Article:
Build for world we live in

Liverpool and Birmingham pass first Games test

Liverpool and Birmingham pass first Games test

Liverpool and Birmingham are both still on course to bid to bring the 2022 Commonwealth Games to Britain, after each of the cities passed a preliminary assessment of their suitability, vision and capacity to deliver a successful event with a lasting legacy. 

The first test was carried out with the Commonwealth Games Federation (CGF) representatives, officials from the Department for Digital, Culture, Media and Sport and an independent panel.

Both were found to have a "clear initial vision" of how to "leave a legacy for their city, the region and the UK".

Commenting on the findings, sports minister Tracy Crouch said: "I've been encouraged by the commitment and enthusiasm that both Birmingham and Liverpool have demonstrated so far in the process, but it will be crucial that their final plans demonstrate good value for money, how they would leave a lasting legacy and showcase the best of Britain."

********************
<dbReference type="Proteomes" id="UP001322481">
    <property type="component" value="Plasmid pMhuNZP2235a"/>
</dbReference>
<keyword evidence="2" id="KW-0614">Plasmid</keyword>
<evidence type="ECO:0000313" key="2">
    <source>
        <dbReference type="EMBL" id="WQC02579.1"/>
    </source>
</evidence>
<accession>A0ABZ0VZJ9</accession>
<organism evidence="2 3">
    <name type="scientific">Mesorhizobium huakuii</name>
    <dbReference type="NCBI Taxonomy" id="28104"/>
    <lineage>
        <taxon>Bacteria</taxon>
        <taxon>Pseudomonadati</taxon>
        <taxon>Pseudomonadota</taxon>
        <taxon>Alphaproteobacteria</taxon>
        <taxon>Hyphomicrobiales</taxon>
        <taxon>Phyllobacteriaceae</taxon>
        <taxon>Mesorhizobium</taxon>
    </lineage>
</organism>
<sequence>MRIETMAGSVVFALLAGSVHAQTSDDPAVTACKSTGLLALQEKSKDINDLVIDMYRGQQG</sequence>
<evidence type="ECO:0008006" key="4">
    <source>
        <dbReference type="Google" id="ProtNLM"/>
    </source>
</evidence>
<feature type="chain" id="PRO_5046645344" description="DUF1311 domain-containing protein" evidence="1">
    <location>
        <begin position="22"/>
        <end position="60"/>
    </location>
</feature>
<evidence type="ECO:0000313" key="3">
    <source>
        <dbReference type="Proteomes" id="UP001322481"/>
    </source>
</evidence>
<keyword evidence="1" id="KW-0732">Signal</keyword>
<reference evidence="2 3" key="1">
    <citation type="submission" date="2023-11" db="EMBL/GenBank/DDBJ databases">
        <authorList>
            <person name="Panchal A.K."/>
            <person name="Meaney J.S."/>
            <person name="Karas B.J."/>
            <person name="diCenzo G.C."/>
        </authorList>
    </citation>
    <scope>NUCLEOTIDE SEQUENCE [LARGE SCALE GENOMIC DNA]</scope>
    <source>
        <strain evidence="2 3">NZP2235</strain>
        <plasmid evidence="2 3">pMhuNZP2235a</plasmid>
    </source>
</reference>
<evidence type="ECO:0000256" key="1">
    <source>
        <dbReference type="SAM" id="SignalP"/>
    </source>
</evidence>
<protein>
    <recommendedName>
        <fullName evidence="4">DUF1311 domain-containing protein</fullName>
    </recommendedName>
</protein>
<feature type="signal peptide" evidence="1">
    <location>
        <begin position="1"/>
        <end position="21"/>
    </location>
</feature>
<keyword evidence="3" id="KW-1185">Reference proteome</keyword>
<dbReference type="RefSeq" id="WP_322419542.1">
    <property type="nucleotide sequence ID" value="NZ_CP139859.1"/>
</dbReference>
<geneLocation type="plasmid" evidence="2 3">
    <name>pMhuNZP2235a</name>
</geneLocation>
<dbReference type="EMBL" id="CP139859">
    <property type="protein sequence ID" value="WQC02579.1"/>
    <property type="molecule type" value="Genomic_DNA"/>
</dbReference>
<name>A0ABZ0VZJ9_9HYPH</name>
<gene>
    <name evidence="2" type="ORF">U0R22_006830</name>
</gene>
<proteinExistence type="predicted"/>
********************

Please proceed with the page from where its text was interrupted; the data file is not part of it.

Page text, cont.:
Should either city see off competition from elsewhere in the Commonwealth, there will be a number of major construction projects required to provide the venues for the host city. 

If Birmingham hosts the games, it will already have many venues in place, such as the Barclaycard Arena and National Exhibition Centre, but the existing Alexandra Athletics Stadium would be substantially expanded to become a 40,000-seat arena. New venues such as an aquatics centre in Wolverhampton and a velodrome in Dudley would be built from scratch.

Should Liverpool win the bid, new developments will include a floating swimming arena moored in the Albert Dock. A new stadium for Everton Football club is already due to be constructed in Bramley Moore Dock, but it will be adapted for the athletics events.

The chance to host the 2022 Games came up after the original host city Durban was forced to withdraw for financial reasons. Birmingham had already been preparing a bid for the 2026 Games.

Image: iStock


--- Ends ---

Return to news index

Build for world we live in